insert newline after point                 C-o
        move rest of line vertically down          C-M-o
        delete blank lines around point            C-x C-o
        delete all white space around point        M-\
        put exactly one space at point             M-SPC
        fill paragraph                             M-q
        fill region                                M-g
        set fill column                            C-x f
        set prefix each line starts with           C-x .
Case Change:
        uppercase word                             M-u
        lowercase word                             M-l
        capitalize word                            M-c
        uppercase region                           C-x C-u
        lowercase region                           C-x C-l
        capitalize region                          M-x capitalize-region
The Minibuffer:
      The following keys are defined within the minibuffer.
        complete as much as possible               TAB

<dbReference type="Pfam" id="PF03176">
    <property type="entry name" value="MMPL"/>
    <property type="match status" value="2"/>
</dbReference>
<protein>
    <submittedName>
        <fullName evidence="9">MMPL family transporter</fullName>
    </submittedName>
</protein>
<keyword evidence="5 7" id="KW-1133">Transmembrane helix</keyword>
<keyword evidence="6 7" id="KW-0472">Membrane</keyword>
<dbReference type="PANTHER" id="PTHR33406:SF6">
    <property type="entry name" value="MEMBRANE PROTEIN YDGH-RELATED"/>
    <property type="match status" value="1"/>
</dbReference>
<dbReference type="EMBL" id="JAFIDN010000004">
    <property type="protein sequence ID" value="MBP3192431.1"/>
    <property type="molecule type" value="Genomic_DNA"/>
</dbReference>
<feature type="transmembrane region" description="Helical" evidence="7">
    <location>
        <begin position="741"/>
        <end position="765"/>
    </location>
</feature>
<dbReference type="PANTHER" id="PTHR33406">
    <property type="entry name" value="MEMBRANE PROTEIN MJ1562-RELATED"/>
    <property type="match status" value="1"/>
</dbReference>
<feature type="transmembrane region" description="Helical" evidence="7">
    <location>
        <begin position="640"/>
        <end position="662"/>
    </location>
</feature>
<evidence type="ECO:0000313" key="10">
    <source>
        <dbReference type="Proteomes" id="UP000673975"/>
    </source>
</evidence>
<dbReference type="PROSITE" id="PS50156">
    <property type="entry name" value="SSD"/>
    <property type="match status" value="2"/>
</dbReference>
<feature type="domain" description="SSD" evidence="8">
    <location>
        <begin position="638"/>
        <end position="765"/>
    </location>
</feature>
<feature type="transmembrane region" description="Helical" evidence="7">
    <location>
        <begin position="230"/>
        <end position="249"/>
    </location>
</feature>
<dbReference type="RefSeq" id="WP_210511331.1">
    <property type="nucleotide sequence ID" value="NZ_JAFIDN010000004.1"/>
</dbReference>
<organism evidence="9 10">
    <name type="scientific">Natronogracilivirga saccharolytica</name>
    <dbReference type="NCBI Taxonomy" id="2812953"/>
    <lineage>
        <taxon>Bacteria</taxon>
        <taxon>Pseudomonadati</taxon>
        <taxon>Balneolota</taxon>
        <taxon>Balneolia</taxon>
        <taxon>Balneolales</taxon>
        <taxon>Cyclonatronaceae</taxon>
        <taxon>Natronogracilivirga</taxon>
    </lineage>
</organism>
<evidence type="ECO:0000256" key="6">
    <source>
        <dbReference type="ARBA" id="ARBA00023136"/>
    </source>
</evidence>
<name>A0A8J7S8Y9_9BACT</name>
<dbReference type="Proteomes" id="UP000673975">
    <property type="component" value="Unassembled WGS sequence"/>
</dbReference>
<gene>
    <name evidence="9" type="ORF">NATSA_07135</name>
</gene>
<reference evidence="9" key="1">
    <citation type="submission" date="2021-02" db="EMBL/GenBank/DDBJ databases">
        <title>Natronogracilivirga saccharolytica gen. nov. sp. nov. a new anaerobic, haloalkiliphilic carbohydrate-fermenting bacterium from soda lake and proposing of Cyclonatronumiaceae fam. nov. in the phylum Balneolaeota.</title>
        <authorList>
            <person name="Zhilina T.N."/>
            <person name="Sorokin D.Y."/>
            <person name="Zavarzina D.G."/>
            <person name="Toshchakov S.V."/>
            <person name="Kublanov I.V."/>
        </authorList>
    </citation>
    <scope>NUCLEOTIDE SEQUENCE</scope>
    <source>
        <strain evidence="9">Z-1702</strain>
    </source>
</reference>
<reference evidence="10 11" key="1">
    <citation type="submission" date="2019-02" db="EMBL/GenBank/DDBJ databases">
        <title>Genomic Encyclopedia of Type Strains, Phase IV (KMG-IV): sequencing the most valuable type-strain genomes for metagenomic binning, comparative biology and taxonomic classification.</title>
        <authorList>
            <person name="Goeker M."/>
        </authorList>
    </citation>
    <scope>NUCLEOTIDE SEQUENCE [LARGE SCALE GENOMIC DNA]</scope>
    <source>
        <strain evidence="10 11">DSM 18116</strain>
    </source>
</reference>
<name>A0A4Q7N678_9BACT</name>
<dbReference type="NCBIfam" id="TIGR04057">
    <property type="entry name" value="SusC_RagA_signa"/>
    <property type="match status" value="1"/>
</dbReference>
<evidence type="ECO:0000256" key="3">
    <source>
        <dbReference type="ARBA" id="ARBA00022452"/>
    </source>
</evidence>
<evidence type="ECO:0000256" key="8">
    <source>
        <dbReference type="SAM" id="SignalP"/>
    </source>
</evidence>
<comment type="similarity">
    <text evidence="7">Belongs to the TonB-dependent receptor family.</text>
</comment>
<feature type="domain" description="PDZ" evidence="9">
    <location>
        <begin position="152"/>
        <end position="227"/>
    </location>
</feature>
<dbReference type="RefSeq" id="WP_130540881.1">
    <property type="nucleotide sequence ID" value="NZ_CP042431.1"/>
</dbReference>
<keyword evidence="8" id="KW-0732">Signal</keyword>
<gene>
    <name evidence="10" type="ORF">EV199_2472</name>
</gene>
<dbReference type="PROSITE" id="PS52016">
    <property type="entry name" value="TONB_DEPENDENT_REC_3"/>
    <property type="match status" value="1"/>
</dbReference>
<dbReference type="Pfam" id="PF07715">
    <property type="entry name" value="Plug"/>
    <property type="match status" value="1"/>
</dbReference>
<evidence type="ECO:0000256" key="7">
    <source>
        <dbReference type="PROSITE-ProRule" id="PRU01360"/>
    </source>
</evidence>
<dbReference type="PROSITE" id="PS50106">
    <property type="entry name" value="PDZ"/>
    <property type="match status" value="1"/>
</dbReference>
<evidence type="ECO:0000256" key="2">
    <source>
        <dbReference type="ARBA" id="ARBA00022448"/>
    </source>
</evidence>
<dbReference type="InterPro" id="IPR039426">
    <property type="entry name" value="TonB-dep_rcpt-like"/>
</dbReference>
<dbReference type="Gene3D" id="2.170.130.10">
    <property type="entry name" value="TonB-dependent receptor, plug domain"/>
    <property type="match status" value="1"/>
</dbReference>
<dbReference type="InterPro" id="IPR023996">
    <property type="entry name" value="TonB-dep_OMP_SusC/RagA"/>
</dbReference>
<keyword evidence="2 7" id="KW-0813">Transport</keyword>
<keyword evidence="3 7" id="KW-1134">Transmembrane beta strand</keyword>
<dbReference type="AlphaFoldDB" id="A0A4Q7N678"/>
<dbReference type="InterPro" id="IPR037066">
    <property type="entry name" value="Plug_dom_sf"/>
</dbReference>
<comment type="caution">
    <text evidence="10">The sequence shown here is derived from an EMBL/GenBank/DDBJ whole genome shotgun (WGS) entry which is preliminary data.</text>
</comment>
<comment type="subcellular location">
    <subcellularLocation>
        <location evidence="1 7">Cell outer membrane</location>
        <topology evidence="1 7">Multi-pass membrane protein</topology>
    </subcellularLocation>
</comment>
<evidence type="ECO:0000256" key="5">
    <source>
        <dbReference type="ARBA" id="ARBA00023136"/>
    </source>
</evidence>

complete up to one word                    SPC
        complete and execute                       RET
        show possible completeions                 ?
        abort command                              C-g
      Type C-x ESC to edit and repeat the last command that
      used the minibuffer.  The following keys are then
        previous minibuffer command                M-p
        next minibuffer command                    M-n
        select another buffer                      C-x b
        list all buffers                           C-x C-b
        kill a buffer                              C-x k
        transpose characters                       C-t
        transpose words                            M-t
        transpose lines                            C-x C-t
        transpose sexps                            C-M-t
Spelling Check:
        check current word                         M-$
        check region                               M-x spell region